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Blue Jays edge Red Sox 2-1, clinch Wild Card berth

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The Tigers were shut out 1-0 by the Braves, which officially clinched the second Wild Card for the Blue Jays. The Jays also took care of their own business, defeating the Red Sox 2-1 on Sunday afternoon at Fenway Park. They will host the Orioles, who also clinched a Wild Card berth on Sunday afternoon. The two teams came into the day’s action tied at 88-73.

Devon Travis broke a scoreless tie in the fifth inning with a solo home run off of David Price. Jays starter Aaron Sanchez was working on a no-hitter but it was broken up with two outs in the seventh inning when Hanley Ramirez hit a solo homer down the left field line. The Jays challenged the initial ruling, that the ball was fair, but it was upheld after replay review.

The Jays responded by rallying in the eighth inning against Red Sox reliever Brad Ziegler. Josh Donaldson led off with a single and Edwin Encarnacion walked. Jose Bautista grounded into a 5-3 double play, which appeared to be a rally-killer. But Russell Martin reached on an infield single, pushing Encarnacion to third base. Troy Tulowitzki came up and ripped a single to center field to bring in the go-ahead run.

Brett Cecil took over in the bottom of the eighth for Sanchez. Sanchez’s final line: seven innings, two hits, one run, two walks, six strikeouts on 97 pitches. Cecil yielded a single to pinch-hitter Chris Young, then struck out Andrew Benintendi. Joe Biagini came in and saw the Jays out of trouble, getting Dustin Pedroia to ground out and then striking out Brock Holt to end the eighth.

Roberto Osuna took over in the ninth inning. He got Mookie Betts to ground out and David Ortiz to ground out. After walking Ramirez and allowing a single to Xander Bogaerts, Osuna was able to get the final out of the game, a ground out to third base by Jackie Bradley, Jr.

The earliest known baseball game to be commemorated. In England.

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If you’ve ever been to the United Kingdom, you’ve almost certainly seen buildings and parks and stuff with blue plaques on them. They’re historical markers which say things like “Lord Nigel-Hogg-Snootbury lived here, 1858-1869” or “Musician Ian Dexys, singer for the band The High Numbers, overdosed in this flat in 1970.” Stuff like that. They’re put up by a body called English Heritage, which manages all the old buildings and monuments and stuff in the country. You may be familiar with some of its portfolio.

I’ve made a lot of friends in the world of British baseball recently, which I suppose is what landed me on the press release for the latest blue plaque being unveiled. The subject: the first ever baseball game. And no, it’s not in Cooperstown, New York or the Elysian Fields in Hoboken. It’s in, of all places, Surrey:

Baseball, surely, is American? No, sorry, it’s English!

The first documented game was played in 1749 in Ashley Park, Walton-on-Thames, Surrey on the estate belonging to the wife of Charles Sackville, Earl of Middlesex, who also played in the match. Another of the players was his friend, Frederick, Prince of Wales, son of George II . . . To celebrate this historical occasion exactly 270 years on, Walton Cricket Club in Ashley Park will be honoured with a Blue Plaque. The Blue Plaque unveiling will be a part of an all-day event on July 7,2019 hoping to attract 2,000 – 3,000 visitors. This will be the first time that baseball has been played on this pitch for 270 years! The wording on the plaque will read: “The Prince of Wales played in the world’s first recorded game of baseball on 12th September 1749 here in Ashley Park.”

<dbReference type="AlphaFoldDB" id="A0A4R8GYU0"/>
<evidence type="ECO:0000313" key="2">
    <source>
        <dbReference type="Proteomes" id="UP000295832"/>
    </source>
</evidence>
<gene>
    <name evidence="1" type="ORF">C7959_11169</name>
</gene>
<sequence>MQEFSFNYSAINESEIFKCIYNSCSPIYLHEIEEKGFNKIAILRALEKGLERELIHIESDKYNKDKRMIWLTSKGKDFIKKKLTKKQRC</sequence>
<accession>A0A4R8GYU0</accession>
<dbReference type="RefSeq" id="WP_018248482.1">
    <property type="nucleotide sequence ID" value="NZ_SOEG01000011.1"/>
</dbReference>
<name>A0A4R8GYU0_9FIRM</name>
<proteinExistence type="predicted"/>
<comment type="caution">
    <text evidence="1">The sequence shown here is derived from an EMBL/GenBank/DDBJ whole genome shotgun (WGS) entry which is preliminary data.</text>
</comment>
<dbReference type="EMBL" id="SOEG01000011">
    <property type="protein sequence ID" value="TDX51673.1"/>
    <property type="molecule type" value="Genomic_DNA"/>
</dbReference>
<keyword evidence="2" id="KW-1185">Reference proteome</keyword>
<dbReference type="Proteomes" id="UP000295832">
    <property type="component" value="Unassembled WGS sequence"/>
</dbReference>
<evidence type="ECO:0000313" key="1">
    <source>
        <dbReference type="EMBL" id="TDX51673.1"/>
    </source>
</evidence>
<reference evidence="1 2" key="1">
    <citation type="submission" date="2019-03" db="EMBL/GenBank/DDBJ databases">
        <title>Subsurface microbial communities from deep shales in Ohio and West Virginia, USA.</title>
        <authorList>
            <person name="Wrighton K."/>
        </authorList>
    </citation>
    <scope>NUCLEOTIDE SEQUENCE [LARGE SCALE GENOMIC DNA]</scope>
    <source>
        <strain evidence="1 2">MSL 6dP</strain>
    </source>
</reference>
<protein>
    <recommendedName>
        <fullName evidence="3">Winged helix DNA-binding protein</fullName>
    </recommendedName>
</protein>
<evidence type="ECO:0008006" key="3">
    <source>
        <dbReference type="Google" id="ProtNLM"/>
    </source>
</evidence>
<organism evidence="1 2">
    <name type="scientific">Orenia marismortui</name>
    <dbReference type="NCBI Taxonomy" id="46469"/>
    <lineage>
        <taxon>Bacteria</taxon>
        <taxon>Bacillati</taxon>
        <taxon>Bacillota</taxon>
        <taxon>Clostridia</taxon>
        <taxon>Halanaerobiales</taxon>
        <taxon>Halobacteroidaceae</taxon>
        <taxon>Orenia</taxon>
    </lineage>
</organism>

This may ring a bell to longtime readers, as I wrote about this about six years ago when an author and researcher named David Block discovered a reference to the 1749 game in the Whitehall Evening Post. It read thusly:

“On Tuesday last, his Royal Highness the Prince of Wales, and Lord Middlesex, played at Bass-Ball, at Walton in Surry; notwithstanding the weather was extreme bad, they continued playing several hours.”

Block has uncovered many other references to baseball in 18th and 19th century England. In some ways the game described in the sources he has found was similar to the baseball we know: pitching, hitting, running bases, and batters being put out somehow. In others it was much different. The bases were much closer together, the pitcher stood much closer, the batter didn’t, in fact, have a bat, but swatted at the ball with his palm, and the ball itself was soft enough for this to be accomplished without pain. Whether one wants to call that game “baseball” is probably a subjective decision.

It’d have to be, wouldn’t it? That’s because, as we have written in this space many times, baseball was never really invented as much as it evolved from a number of British sports such as roundersbat and trap, and stool ball. Cricket, too, obviously, arose along with baseball and these other sports in some fashion and all of them share certain elements. They’re cousins, a couple of which left home and became big and famous and a couple of which stayed in school seemingly forever or never left home and just hangs out at the pub all the time. Like, literally rounders is generally thought of as a school kids’ game and bat and trap is played in pub leagues, mostly in Kent.

Deciding which game, when, was the first “baseball” game is kind of up to you, I suppose. Though I’d argue that what they’re commemorating in Surrey in July is just as valid if not more so than the complete fabrication that resulted in Abner Doubleday and Cooperstown getting credit for it for so many years.